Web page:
You really are a tit. Why not go volunteer some time in a shelter - or donate you time on bread lines at Glide or St Anthony's - before you open your arrogant gob.

Re:Poverty isn't what it used to be (4, Insightful)

140Mandak262Jamuna (970587) | about a year and a half ago | (#40736931)

That is the institutional advantage richer people get. They can choose to take their income in many forms, defer it, hide it abroad, launder it through IRAs or partnerships, or insane insurance policies where the benefit is less than the premium. Poor sods who work for a living and get a W2, the government seems to go after them with vehemence. But their anger is very cleverly manipulated by the rich to get even more tax breaks for capital gains, retained interest, reciprocal tax treaties with foreign governments, etc etc.

We must save the American capitalism from these capitalists. I think a U Chicago economist wrote a book with a similar title. "save capitalism from capitalists".

Re:Poverty isn't what it used to be (0)

Anonymous Coward | about a year and a half ago | (#40737005)

I live in Silicon Valley in a nice neighborhood with a paid off mortgage, and my wife drives a snazzy BMW. I run my own company and usually make a solid six figure income.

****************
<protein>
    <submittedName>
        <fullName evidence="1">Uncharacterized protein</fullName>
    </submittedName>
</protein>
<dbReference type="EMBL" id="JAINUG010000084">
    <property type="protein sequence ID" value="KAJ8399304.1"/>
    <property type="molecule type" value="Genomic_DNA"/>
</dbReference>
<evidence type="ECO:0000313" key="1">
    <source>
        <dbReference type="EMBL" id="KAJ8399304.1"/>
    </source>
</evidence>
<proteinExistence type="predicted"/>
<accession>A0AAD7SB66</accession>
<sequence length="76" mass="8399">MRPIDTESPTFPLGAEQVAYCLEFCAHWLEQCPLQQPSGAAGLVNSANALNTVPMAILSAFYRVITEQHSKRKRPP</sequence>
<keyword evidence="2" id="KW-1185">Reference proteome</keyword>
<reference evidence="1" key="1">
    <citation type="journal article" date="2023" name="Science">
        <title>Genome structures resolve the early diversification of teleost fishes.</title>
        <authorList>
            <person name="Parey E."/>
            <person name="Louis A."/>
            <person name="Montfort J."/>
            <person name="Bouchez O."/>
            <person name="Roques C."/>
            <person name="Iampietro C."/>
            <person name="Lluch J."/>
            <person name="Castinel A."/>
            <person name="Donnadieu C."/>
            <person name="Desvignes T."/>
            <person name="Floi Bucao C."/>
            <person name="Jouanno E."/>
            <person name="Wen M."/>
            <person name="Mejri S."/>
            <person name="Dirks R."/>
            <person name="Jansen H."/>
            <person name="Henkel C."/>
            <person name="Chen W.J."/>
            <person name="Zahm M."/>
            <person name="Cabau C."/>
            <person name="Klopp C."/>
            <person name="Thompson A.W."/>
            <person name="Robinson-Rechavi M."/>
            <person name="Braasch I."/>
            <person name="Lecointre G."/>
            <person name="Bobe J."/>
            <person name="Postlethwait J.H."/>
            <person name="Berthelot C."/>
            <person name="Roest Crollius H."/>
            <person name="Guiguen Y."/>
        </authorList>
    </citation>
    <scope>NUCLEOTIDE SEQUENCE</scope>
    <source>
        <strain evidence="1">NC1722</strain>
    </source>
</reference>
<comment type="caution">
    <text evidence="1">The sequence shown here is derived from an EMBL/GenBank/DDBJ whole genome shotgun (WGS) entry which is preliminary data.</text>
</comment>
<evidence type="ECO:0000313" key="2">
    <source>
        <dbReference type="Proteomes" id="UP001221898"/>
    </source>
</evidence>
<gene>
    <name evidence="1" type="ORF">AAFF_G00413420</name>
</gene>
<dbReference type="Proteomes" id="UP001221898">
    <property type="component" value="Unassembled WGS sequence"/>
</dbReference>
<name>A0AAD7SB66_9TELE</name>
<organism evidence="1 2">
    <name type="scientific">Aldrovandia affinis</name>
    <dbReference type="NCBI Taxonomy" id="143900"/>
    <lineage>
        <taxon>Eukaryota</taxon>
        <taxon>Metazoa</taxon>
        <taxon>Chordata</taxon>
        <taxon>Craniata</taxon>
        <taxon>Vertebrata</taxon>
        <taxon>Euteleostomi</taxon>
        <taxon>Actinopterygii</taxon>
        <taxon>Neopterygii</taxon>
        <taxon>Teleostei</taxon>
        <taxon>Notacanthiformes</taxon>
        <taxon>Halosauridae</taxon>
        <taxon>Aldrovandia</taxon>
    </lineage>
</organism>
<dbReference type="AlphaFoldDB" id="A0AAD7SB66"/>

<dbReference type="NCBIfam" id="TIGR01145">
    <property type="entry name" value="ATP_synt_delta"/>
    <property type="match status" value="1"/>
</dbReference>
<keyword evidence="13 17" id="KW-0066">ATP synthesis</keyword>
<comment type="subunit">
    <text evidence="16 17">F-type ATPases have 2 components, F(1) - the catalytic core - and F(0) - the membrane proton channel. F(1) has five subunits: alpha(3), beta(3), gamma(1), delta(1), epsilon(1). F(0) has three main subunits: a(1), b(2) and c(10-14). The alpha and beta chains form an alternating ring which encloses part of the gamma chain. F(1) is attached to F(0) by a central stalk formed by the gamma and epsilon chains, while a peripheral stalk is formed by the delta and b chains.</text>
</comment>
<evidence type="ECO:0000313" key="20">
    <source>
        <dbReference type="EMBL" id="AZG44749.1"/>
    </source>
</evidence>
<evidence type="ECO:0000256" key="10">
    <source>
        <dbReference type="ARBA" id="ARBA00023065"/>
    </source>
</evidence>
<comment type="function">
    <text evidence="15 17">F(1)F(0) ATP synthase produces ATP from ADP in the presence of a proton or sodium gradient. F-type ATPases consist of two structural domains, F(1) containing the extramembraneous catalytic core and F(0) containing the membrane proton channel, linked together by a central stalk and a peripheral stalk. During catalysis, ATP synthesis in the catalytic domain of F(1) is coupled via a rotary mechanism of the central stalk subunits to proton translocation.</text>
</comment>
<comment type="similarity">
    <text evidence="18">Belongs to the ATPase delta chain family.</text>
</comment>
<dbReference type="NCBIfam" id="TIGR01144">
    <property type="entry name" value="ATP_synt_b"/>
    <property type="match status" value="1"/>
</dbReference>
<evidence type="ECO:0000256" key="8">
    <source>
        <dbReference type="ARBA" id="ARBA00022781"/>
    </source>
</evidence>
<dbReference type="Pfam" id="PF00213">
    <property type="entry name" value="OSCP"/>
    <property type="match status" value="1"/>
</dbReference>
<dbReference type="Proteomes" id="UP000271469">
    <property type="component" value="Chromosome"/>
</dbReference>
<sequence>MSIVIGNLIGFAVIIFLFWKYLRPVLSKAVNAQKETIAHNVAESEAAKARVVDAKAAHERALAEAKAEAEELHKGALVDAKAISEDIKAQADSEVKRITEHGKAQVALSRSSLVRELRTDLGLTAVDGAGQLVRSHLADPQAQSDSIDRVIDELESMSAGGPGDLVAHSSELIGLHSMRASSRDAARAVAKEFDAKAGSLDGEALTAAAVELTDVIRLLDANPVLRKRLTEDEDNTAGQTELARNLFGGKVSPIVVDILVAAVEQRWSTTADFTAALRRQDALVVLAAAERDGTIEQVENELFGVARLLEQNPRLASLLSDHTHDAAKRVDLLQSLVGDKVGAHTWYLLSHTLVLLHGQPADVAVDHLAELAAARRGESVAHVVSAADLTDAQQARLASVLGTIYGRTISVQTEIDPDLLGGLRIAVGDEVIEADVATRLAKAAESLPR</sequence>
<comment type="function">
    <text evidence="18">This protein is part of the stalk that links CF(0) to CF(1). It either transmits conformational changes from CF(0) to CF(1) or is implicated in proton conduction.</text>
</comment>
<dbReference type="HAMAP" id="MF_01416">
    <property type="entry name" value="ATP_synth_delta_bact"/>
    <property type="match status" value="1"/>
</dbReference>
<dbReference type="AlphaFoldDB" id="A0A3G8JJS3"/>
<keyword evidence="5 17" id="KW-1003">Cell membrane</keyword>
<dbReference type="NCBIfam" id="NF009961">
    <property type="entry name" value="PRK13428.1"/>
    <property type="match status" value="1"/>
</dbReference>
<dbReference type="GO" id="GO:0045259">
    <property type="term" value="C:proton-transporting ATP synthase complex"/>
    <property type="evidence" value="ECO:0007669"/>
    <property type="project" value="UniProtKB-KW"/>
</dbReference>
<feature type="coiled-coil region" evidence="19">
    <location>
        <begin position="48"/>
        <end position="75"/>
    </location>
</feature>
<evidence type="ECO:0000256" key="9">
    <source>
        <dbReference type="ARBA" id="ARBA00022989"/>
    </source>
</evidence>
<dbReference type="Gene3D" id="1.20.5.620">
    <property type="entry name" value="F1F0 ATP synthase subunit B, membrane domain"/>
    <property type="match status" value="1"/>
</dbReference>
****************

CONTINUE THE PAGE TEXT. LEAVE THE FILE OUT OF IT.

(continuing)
BURN HIM!!!! /maniacal laugh

Money Does Trickle Down (3, Interesting)

geoffrobinson (109879) | about a year and a half ago | (#40736947)

The economy isn't a zero-sum game. If someone is doing well, they usually invest the money (hopefully being put to productive use) or they exchange their money for goods and services.

The problem is frankly monetary policy. I know, I know. I'm a crazy Ron Paul-type.

Here's what I think is going on. Since we left the gold standard, the amount of money has increased by a lot. Where newly printed money hits the system first (like Wall Street for example) those people get to use the money first and get a big benefit. By the time that money trickles down to the rest of society, all those newly printed dollars mean a loss of purchasing power and the overall value of each dollar.

Almost any chart I've seen about how workers are doing worse from a variety of different sources, the point in the chart where everything goes crazy is the early 70s. 10 years prior to Reagan, but the same time Nixon took America off the gold standard.

Re:Money Does Trickle Down (0)

abarrow (117740) | about a year and a half ago | (#40737079)

Where I come from, the word "trickle" is defined:
trickle (trkl)
v. trickled, trickling, trickles
v.intr.
1. To flow or fall in drops or in a thin stream.
2. To move or proceed slowly or bit by bit: The audience trickled in.
v.tr.
To cause to trickle.
n.
1. The act or condition of trickling.